Attempting to practice restfulness, I had a beautiful walk alongside the Royal Military Canal in Hythe yesterday. It’s a short drive from Folkestone and a lovely town in its own right. I could smell the flowers, listen to the birds, feel the warmth of the sun on my face. A thirty minutes gentle stroll.
One of my politically minded friends (who shall remain nameless) has suggested to me that we can solve the housing issues in Hythe by getting rid of the canal. Can you imagine the outraged furore that would ensue? I chuckle at the mischief it would cause even to suggest it!
I thought I’d lull you into a false sense of security. After my lovely walk I’ve ended up back in hospital. Maybe my dodgy ticker couldn’t manage the walk. Maybe I should have stuck to watching the West Wing (37 episodes since Saturday…) But honestly, a little gentle exercise was prescribed and did my mental health no end of good. Here’s the photo from my second journey of the day.
This is Dave, your friendly first responder and paramedic. A long standing member of the night shift cadre in East Kent, he turned up at 252 Dover Road just before 2am. A very friendly guide, Dave chaperoned me all the way through to A&E.
‘Life’s journey’ is such a cliché, isn’t it? Our family love chuckling while watching these TV shows like Strictly Come Dancing and The Voice where B List celebrities in floods of tears tell of the amazing journeys they’ve been on. But, in reality, life is a bit of a journey. Sometimes that journey is like a stroll down the Royal Military Canal. Sometimes it’s like a cold and bumpy ambulance journey in the middle of the night.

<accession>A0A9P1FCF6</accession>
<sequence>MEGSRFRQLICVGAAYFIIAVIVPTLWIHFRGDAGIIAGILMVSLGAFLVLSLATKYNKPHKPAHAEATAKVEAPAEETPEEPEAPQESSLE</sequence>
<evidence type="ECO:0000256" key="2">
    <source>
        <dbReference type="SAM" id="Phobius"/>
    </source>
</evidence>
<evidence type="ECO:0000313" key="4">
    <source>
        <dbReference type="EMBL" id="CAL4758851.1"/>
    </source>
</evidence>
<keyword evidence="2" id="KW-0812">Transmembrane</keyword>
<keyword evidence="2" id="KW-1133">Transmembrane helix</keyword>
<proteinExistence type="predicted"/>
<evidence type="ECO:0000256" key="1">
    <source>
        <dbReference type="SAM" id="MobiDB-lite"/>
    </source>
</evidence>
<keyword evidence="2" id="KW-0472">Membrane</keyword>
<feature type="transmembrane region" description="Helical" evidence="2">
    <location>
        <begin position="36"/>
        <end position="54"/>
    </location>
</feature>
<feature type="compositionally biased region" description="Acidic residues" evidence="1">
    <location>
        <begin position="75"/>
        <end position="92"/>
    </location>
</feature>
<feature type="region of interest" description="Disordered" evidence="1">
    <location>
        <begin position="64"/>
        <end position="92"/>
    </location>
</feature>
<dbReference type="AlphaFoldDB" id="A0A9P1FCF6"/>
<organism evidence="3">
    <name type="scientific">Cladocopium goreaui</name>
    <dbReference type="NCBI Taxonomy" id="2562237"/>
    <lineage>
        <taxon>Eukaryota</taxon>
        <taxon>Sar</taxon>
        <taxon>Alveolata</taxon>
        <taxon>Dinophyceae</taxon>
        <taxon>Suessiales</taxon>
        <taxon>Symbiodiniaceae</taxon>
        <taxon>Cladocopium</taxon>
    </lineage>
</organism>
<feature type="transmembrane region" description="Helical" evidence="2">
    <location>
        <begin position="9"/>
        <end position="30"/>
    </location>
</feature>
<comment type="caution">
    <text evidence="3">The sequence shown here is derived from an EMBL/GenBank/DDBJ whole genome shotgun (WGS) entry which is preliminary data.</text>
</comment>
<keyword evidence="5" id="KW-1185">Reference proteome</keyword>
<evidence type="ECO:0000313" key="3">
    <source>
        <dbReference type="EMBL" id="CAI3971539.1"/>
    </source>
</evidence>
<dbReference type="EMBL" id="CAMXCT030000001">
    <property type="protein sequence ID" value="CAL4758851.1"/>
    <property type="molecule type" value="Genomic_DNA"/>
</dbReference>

It’s like that line from Kipling’s ‘If’ poem:
If you can meet with Triumph and Disaster. And treat those two impostors just the same; Rudyard Kipling ‘If”
It’s also like that oft misquoted verse of scripture. It addresses the question of whether God gives his followers a particularly blessed life, free of the rotten bits of the journey. People say that the sun shines on the righteous but…
For He makes His sun rise on the evil and on the good, and sends rain on the just and on the unjust. Matthew 5:45
Or as Job says when God takes away all his worldly possessions, his beautiful kids too, and leaves him sitting in rags in the dust, scraping the boils off his skin with a bit of broken pot:
The Lord gives and the Lord takes away. Blessed be the name of the Lord. Job 1:21
Not to put a downer on things, but Jesus never promised following him would be a rose garden either. He said we need to pick up our cross to follow him, to be willing to leave behind all the things that are precious to us, that the road would be narrow and the path steep.
So where on earth do we get the idea that the journey would be always blessed? Did God ever promise his followers a walk in the park or a stroll along the canal? Well… yes He does. From the very start of his nation-building plans, God takes Abraham, an ordinary guy, and promises to make him the patriarch of a worldwide family. But He does this through a life of struggle. David sings of God’s blessings in the Psalms. He says ‘my cup runneth over’ but he knew that blessing as a ‘man of blood’ in the midst of a life of warfare and battle. Hannah sung a song of praise when God gave her a longed-for baby, but then fulfilled her vow my giving him up to serve God many miles from home.
It really is a tale of two journeys. God’s blessing and his struggle. So I imagine a rather strange journey where one walks along the river bank and see the swans gracefully gliding by, then hop into the ambulance for the bumpy track, then back to smell the flowers, then finding a few epic potholes.
It was the best of times. It was the worst of times. And God, by his grace, was in all of the journeying.